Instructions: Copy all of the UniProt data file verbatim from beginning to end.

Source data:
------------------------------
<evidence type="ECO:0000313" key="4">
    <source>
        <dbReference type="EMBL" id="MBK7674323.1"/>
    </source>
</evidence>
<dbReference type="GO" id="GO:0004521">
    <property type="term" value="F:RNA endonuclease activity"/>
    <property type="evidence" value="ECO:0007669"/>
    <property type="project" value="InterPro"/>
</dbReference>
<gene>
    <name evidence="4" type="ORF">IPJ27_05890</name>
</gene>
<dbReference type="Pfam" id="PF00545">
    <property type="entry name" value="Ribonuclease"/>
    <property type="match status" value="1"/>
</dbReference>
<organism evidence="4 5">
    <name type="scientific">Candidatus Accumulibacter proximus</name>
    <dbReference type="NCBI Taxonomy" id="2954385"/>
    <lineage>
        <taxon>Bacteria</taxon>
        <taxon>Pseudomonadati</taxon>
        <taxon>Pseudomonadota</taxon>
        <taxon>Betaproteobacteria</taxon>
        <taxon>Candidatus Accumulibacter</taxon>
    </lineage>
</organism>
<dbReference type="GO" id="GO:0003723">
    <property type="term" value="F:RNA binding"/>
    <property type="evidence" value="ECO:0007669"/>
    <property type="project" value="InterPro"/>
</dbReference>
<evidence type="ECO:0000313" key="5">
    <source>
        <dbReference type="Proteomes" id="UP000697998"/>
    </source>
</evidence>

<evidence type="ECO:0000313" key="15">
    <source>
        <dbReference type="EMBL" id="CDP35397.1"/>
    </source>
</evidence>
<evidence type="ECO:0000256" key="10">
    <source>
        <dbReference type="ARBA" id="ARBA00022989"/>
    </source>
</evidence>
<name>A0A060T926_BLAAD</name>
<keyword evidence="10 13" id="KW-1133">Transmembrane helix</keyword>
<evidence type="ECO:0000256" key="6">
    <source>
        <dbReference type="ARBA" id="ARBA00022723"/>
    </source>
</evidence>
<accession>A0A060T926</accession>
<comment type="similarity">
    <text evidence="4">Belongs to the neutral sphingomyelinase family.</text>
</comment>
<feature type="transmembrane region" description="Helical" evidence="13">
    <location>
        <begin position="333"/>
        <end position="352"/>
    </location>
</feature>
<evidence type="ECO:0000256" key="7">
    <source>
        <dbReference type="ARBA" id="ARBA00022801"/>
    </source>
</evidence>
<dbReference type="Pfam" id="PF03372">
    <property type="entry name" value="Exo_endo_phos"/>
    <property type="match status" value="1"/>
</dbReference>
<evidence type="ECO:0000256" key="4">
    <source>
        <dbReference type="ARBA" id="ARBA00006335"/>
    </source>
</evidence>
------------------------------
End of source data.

<evidence type="ECO:0000313" key="4">
    <source>
        <dbReference type="EMBL" id="MBK7674323.1"/>
    </source>
</evidence>
<dbReference type="GO" id="GO:0004521">
    <property type="term" value="F:RNA endonuclease activity"/>
    <property type="evidence" value="ECO:0007669"/>
    <property type="project" value="InterPro"/>
</dbReference>
<gene>
    <name evidence="4" type="ORF">IPJ27_05890</name>
</gene>
<dbReference type="Pfam" id="PF00545">
    <property type="entry name" value="Ribonuclease"/>
    <property type="match status" value="1"/>
</dbReference>
<organism evidence="4 5">
    <name type="scientific">Candidatus Accumulibacter proximus</name>
    <dbReference type="NCBI Taxonomy" id="2954385"/>
    <lineage>
        <taxon>Bacteria</taxon>
        <taxon>Pseudomonadati</taxon>
        <taxon>Pseudomonadota</taxon>
        <taxon>Betaproteobacteria</taxon>
        <taxon>Candidatus Accumulibacter</taxon>
    </lineage>
</organism>
<dbReference type="GO" id="GO:0003723">
    <property type="term" value="F:RNA binding"/>
    <property type="evidence" value="ECO:0007669"/>
    <property type="project" value="InterPro"/>
</dbReference>
<evidence type="ECO:0000313" key="5">
    <source>
        <dbReference type="Proteomes" id="UP000697998"/>
    </source>
</evidence>

<evidence type="ECO:0000313" key="15">
    <source>
        <dbReference type="EMBL" id="CDP35397.1"/>
    </source>
</evidence>
<evidence type="ECO:0000256" key="10">
    <source>
        <dbReference type="ARBA" id="ARBA00022989"/>
    </source>
</evidence>
<name>A0A060T926_BLAAD</name>
<keyword evidence="10 13" id="KW-1133">Transmembrane helix</keyword>
<evidence type="ECO:0000256" key="6">
    <source>
        <dbReference type="ARBA" id="ARBA00022723"/>
    </source>
</evidence>
<accession>A0A060T926</accession>
<comment type="similarity">
    <text evidence="4">Belongs to the neutral sphingomyelinase family.</text>
</comment>
<feature type="transmembrane region" description="Helical" evidence="13">
    <location>
        <begin position="333"/>
        <end position="352"/>
    </location>
</feature>
<evidence type="ECO:0000256" key="7">
    <source>
        <dbReference type="ARBA" id="ARBA00022801"/>
    </source>
</evidence>
<dbReference type="Pfam" id="PF03372">
    <property type="entry name" value="Exo_endo_phos"/>
    <property type="match status" value="1"/>
</dbReference>
<evidence type="ECO:0000256" key="4">
    <source>
        <dbReference type="ARBA" id="ARBA00006335"/>
    </source>
</evidence>